The Dominion Woman’s Christian Temperance Union.
The Christian Men’s Federation of Canada.
The National Council of the Y.M.C.A.
The Dominion Council of the Y.W.C.A.
The Canadian Council of Agriculture.
The Canadian Council of Provincial Sunday School Associations.
The National Council of Women.


Mrs. Arthur Murphy, Edmonton, Alberta.

The subject upon which I am to address you to-day is the menace to the family from adultery and jealousy.

Adultery, as compared with other forms of unchastity, relates only to a violation of the marriage contract. In speaking of marriage as “a contract,” I do so advisedly. Primarily, marriage is a civil contract, and in one form or another is the oldest institution of society.

As a contract, it differs from other contracts in that its incidents are fixed by public law, and because it affects the status of the parties thereto.

But, although the marriage contract takes precedence over all others, strange to relate, so far as our codes are concerned, its breach is attended with no penalty. As a vital, binding treaty, it is little more than “a scrap of paper,” and yet its violation invariably turns the happiest home into another and more bitter Belgium. Speaking of this suffering by reason of the treachery of troth, an English writer has declared that after “alone,” the word “unfaithful” is the saddest and most awful word in human speech. “One can imagine it,” she says, “written innumerable times across the confines of Hell—Unfaithful!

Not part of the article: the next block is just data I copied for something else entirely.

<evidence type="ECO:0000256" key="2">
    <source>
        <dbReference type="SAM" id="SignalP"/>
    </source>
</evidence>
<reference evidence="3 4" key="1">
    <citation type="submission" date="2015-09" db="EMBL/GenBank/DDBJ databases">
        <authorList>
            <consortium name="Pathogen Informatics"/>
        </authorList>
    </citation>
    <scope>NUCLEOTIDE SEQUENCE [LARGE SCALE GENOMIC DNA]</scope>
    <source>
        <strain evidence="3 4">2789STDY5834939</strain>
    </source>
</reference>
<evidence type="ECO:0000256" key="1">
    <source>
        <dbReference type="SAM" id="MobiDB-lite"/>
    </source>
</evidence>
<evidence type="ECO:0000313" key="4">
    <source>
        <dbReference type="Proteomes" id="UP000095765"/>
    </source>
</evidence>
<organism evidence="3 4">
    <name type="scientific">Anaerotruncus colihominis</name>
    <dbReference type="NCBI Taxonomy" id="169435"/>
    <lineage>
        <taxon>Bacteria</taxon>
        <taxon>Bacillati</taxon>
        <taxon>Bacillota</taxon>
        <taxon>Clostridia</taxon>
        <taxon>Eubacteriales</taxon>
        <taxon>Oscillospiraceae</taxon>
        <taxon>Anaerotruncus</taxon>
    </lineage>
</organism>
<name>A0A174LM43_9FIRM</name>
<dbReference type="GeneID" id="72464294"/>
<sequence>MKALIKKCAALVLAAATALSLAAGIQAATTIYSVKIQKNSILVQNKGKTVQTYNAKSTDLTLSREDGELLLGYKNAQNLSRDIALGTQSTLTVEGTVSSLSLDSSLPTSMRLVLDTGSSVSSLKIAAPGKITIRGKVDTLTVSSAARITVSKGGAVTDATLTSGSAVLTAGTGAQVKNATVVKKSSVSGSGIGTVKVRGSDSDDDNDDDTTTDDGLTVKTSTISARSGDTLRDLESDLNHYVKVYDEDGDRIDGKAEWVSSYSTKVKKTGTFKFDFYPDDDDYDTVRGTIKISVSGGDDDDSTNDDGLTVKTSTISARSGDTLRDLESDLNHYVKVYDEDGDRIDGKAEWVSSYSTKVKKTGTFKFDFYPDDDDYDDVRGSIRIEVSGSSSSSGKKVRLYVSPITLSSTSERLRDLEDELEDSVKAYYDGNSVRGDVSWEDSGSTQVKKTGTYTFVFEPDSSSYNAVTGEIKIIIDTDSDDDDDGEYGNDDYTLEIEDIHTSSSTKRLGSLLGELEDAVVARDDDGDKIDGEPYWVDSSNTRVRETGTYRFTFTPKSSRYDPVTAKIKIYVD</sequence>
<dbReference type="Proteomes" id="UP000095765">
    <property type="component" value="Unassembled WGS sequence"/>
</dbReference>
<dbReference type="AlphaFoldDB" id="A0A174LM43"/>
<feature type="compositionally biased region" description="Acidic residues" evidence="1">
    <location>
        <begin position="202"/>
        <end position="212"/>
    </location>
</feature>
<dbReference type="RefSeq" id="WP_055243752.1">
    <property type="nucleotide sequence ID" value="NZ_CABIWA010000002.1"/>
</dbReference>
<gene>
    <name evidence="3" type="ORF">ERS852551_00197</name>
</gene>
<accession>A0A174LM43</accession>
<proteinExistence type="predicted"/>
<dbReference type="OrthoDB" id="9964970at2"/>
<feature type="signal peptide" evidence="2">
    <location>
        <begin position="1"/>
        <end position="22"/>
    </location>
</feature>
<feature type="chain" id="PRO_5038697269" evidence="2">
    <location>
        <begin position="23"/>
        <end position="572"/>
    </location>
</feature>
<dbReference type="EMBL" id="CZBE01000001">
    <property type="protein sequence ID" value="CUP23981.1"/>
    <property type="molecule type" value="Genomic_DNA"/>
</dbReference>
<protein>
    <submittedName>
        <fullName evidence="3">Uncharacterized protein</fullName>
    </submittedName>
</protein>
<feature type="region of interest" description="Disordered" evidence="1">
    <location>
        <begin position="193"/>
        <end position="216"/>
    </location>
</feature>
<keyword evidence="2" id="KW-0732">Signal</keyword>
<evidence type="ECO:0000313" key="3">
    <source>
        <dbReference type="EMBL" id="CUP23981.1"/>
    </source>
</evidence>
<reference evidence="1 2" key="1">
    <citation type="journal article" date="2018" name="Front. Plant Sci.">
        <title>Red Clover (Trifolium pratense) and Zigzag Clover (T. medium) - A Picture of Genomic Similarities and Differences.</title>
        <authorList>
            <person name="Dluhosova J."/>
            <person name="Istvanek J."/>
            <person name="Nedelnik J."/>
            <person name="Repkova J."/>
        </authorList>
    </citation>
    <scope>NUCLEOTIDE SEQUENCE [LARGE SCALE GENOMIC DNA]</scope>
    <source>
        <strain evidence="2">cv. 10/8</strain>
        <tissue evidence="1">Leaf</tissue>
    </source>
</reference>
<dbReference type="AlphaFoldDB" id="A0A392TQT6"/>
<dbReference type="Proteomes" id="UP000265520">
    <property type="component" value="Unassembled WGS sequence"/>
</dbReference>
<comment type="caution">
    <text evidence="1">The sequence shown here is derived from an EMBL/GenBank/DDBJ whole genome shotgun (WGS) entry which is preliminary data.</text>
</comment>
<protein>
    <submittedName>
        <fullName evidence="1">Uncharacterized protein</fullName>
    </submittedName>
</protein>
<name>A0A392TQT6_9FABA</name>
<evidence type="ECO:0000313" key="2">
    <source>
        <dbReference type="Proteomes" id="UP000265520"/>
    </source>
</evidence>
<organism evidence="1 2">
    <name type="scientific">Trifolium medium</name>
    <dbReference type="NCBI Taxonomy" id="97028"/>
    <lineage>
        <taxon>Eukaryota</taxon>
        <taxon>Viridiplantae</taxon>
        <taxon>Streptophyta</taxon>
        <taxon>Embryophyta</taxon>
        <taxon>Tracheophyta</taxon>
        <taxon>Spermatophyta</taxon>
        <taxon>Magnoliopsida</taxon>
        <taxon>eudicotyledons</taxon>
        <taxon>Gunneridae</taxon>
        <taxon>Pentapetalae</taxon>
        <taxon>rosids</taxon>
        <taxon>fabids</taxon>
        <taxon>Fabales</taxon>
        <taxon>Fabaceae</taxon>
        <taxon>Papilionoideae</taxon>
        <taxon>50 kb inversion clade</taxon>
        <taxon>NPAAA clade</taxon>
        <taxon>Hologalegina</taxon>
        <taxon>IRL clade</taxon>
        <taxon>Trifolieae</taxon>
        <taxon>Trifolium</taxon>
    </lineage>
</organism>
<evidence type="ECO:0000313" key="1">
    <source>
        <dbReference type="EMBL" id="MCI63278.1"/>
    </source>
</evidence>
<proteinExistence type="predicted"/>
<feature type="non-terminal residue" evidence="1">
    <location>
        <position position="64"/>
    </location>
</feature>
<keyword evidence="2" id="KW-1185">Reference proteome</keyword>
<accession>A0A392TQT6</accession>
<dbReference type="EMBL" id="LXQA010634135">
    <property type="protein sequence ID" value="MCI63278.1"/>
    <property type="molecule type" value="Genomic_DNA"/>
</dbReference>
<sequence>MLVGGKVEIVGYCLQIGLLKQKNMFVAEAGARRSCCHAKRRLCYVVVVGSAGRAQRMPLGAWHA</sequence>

In other days traitors to the troth were punished by death. The code of Moses read as follows: “The man that committeth adultery with another man’s wife, even he that committeth adultery with his neighbor’s wife, the adulterer or the adulteress shall surely be put to death.”

A very remarkable law for the trial of adultery was also instituted by Moses, causing the suspected woman to drink the bitter waters of jealousy, an account of which trial may be read in the fifth chapter of the Book of Numbers.